I’m not a huge fan of foie gras, so I did not really partake in this next course, which is an optional supplement to the Chef’s Tasting Menu. The Trio of Foie Gras includes foie gras served three ways: foie terrine (left), seared foie gras (middle), and foie gras ice cream (right).
The terrine is made with a pancetta cap and served with walnut crumble, plumped raisins, and sassafras. The seared foie gras is served over a delicious toasted brioche (even I thought it was pretty awesome). The foie gras ice cream is served as part of a root beer “float”.
Bryan’s favorite course of the evening was the Smoked Collote of Beef, which was served with “pommes” Robuchon (yes, those famous velvety mashed potatoes from Joel Robuchon), morels, duck confit, ramps, and red wine jus.
The beef was gorgeously flavored with this intense smoky flavor that resulted from being cooked with hickory chips. Bryan even said, “this is the best beef dish I have ever had in a tasting menu.”
Ever? Seriously? That’s really saying a lot considering where we’ve even (though to be honest, I have to agree that typically I’m not crazy impressed with the beef course at most tasting menus).
The “famous” velvety mashed potatoes were just a tiny spread on the bottom of the plate, not nearly enough to really appreciate just how amazing these potatoes are. I guess you’ll have to go to Las Vegas to enjoy that.
The cheese plate was another optional supplement you could add to the tasting menu. Bryan loves cheese so he’s always happy to enjoy this added course. We had cheese from Mt. Alice, Blue Ledge Farm, and Pardou Ardi Gasna. The accompaniments were lovely, and the all of the cheese was pretty good.
For our palate cleanser, we enjoyed a first “dessert” of cherries in a chocolate shell topped with a light, lavender sorbet. The chocolate was nice and dark – not too sweet – and overall the dessert was nice, though a bit heavy as a palate cleanser.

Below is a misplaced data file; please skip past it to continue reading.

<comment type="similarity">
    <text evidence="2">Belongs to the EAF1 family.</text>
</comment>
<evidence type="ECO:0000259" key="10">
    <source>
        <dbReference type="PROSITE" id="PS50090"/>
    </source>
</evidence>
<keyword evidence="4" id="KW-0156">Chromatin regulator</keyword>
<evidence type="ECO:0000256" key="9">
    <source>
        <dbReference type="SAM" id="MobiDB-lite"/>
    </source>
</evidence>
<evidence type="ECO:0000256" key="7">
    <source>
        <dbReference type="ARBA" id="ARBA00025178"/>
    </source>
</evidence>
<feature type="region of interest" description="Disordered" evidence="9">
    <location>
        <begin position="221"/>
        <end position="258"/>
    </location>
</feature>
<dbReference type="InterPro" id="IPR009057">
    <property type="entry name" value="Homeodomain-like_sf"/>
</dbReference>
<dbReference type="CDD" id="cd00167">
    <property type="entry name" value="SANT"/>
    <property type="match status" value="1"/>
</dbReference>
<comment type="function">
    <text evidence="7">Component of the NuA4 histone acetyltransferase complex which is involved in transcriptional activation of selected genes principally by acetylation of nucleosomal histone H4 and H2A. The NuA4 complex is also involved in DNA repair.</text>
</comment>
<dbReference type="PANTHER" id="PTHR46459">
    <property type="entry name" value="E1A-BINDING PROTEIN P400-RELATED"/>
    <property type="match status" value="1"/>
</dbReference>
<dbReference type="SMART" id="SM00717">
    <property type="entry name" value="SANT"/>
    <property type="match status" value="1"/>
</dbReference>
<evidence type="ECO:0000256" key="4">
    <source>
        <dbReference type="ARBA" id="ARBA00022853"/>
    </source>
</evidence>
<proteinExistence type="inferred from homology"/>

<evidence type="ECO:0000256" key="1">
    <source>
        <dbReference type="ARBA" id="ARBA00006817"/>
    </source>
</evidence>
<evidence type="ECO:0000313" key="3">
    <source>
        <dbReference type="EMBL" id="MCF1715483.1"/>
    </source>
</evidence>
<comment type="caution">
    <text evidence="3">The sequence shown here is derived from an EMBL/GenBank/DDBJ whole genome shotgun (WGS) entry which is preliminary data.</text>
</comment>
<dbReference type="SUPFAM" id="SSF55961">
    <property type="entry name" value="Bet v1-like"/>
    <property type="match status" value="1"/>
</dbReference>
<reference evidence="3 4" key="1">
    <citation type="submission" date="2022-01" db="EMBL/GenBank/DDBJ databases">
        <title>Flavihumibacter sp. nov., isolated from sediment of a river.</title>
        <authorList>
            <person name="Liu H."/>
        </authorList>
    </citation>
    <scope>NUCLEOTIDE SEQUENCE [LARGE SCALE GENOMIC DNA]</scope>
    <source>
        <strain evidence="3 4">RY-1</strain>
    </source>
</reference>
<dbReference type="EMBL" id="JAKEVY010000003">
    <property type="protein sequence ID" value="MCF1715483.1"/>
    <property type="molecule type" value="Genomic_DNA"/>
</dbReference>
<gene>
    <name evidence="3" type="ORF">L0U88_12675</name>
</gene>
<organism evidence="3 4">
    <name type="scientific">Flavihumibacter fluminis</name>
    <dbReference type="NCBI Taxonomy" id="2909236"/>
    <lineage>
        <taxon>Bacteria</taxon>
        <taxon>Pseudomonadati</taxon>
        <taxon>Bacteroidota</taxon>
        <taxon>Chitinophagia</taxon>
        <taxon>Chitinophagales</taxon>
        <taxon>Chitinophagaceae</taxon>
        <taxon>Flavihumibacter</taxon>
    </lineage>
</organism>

We tried two different desserts. The Goat Cheese and Huckleberry Cheesecake was pretty mild. Though you could tell it was made with goat cheese, the goat cheese flavor did not overpower the dessert. This came topped with a small buckwheat “crust”, huckleberry ice cream, a huckleberry glace, and tart lemon syrup.
We had the Pilon once before when we ate at the bar at Radius years ago. This classic dessert is one that easily pleases many palates. The bittersweet chocolate cone has a nice deep chocolate flavor, and is contrasted nicely by the rum raisins, maple fenugreek ice cream, and crushed peanuts. The combination of flavors works surprisingly well, and I enjoyed the textural contrasts between the ice cream, chocolate, and crunchy nuts.
Though we were stuffed, they came by with some final bites: strawberry cream over shortbread, chocolate cake, and a blood orange pate de fruits.
All in all, we had a fabulous time at Radius. The dishes we tried really reflect Chef Michael Schlow’s talent in designing and executing dishes.
Though it’s sad that Radius is closing, I’m sure Chef Schlow will continue to express his talent in whatever new venture he cooks up.
As for Radius’s last day, diners who show up tomorrow on this final, special day for the restaurant after 9PM can enjoy free late night snacks and drink specials, part of what they are calling “last call.”
For those who are dreading the disappearance of his famous burger, do not fear. Chef Shlow has promised “it will pop up somewhere soon.” The burger will be doing a pop-up tour around Boston. I’ll definitely keep you posted once I find out more details regarding where and when.
Best of luck to Chef Schlow and the Radius crew. We look forward to your next endeavor!
8 High St
Boston, MA 02110
Disclaimer: Radius paid for our meal and drink. All opinions are my own.